Credit bureaus can now access light, water bill info

Credit bureaus can now access light, water bill info

BY TERRON DEWAR Business reporter

Sunday, September 21, 2014

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CREDIT bureaus can now collect information on customers of utility companies.

Finance Minister Peter Phillips signed an order under the Credit Reporting Act enabling them to do so.

"Utilities capture the very basics of your operations and give a good indication of your financial stability," said PSOJ CEO, Dennis Chung.

Chung, however, believes that the information required to be submitted to credit bureaus should be further extended to include delinquent tenants and companies reported to strata corporations for failure to honour their obligations.

Adding the records of tenants who neglect to honour their commitments to their landlords will create a more complete and accurate report that will serve to create greater insight into their credit history.

"We need to get as much credit information as possible," as this will improve the credit environment in Jamaica, as lenders will be better empowered to manage their risks and to tailor instruments based on the risk propensity of individual customers.

Soon to be gone are the days when everybody who walks into the bank gets the same interest rates because the banks cannot determine their risk exposure, Chung said.

Already, some borrowers in the personal loan market have been adversely affected by reports from credit bureaus, according to the Bank of Jamaica credit conditions report.

A reduction in the approval rate of secured credit from lenders over the December 2013 quarter has been linked to increased screening due to the operations of credit bureaus, according to an earlier version of the same report.

Over 20 financial institutions are currently using the databases of credit bureaus to help them design credit facilities and analyse their risk, said Camar William, sales and marketing manager at Creditinfo Limited.

For a fee, and with the consent of the consumer to whom the information pertains, prospective lenders can access information from a credit bureau to help determine their risk exposure.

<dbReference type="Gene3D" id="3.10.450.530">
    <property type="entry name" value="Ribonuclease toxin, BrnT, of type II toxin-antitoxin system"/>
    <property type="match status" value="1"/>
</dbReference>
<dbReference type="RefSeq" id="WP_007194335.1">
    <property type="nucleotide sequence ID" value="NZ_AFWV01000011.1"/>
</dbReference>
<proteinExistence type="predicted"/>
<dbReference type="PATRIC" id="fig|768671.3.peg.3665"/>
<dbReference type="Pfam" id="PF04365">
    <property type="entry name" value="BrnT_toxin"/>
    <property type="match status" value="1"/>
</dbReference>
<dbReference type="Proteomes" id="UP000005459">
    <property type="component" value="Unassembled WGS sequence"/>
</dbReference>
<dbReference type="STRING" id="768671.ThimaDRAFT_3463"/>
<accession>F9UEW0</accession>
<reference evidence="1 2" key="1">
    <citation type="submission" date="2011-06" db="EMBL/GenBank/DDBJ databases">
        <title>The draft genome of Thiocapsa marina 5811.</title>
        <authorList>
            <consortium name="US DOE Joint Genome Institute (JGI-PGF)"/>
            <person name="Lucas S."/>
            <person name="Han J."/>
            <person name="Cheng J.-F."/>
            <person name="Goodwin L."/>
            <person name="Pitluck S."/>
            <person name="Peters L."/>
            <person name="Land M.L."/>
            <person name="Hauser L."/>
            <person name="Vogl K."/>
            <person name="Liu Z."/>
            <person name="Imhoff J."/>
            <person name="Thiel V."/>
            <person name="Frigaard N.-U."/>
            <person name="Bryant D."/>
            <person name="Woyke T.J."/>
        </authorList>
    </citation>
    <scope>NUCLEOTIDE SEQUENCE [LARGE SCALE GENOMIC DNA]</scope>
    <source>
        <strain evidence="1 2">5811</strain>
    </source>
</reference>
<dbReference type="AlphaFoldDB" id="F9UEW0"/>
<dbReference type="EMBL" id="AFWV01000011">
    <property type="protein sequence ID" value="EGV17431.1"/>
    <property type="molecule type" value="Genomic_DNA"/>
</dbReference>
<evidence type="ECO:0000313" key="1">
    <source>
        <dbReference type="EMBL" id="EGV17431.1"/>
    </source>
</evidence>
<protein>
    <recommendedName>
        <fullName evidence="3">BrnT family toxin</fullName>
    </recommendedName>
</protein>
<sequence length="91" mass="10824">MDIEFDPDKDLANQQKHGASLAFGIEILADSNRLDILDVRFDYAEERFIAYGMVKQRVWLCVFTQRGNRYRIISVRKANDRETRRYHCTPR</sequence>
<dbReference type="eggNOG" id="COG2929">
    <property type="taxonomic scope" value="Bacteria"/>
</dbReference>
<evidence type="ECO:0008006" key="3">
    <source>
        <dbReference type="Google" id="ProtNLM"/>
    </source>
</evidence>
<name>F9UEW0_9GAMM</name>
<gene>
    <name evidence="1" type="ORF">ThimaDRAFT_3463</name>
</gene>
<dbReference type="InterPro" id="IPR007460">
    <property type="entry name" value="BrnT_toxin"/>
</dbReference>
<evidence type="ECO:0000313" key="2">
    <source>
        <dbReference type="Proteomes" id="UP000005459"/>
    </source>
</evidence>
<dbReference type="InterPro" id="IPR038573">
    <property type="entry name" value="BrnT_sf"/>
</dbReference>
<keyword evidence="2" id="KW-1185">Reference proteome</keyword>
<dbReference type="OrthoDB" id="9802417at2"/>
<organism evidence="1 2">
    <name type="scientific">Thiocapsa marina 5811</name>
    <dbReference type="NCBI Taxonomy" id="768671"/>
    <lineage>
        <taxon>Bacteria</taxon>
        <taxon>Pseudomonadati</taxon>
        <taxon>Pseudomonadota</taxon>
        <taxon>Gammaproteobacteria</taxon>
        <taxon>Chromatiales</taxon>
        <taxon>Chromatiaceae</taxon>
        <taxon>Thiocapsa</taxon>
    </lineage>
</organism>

At this point, credit reports are not just being used to determine if someone gets credit or not, it also influences the type of credit that they get.

The use of credit reports in Jamaica is not too far from where it ought to be. Within a year or two, the country should reach a level where the reporting of information to credit bureaus and the use of such to design credit facilities and assess risk will be common practice.

The utilities have all indicated their willingness to report customer information, They appear to have just had discussions about the requirement thus far.

"Due to the fact that we are still in the very early stages of discussing this process, we are not in a position to speak definitively on how Jamaica Public Service Company (JPS) will be involved," said Audrey Williams, Communications Officer at JPS.

Without indicating the extent of their preparations, LIME's Corporate Communications Manager Elon Parkinson said, "As a regulated entity, we are prepared to work with approved licensees under the Credit Reporting Act to establish credit information sharing along stipulated guidelines."

Digicel and the National Water Commission (NWC) did not respond to the Observer's queries up to press time.

The process of reporting customer information to credit bureaus is not a difficult one, said Camar William, Sales and Marketing Manager at Creditinfo Limited.

Getting started "usually takes a few meetings to discuss the type of information needed and the format in which it is required", said Williams.

The web-based system usually requires an information technology (IT) technician to write a computer code that will send the necessary information from their databases to the bureau.

So far, they have not yet met with any of the island's major utility companies, but getting information from the utility companies will definitely add value to the credit reports.

Creditinfo currently has over 50 signed agreements with companies who have committed to being credit information providers (CIPs), but only 16 institutions are currently doing so.

Incomplete records, which oftentimes lack the tax registration numbers (TRN) of customers, that Creditinfo uses as the unique identifier to match and merge credit records are noted as one of the major obstacles in transferring the data.

Some challenges will be to get the information that is required from their databases because a lot of companies do not keep records of the information required.

The institutions who are already sharing include all major commercial banks, two building societies, the Students Loan Bureau (SLB), a hire purchase company and the development bank of Jamaica.

To date, Creditinfo has a database of over 650,000 unique credit reports on over 300,000 individuals.

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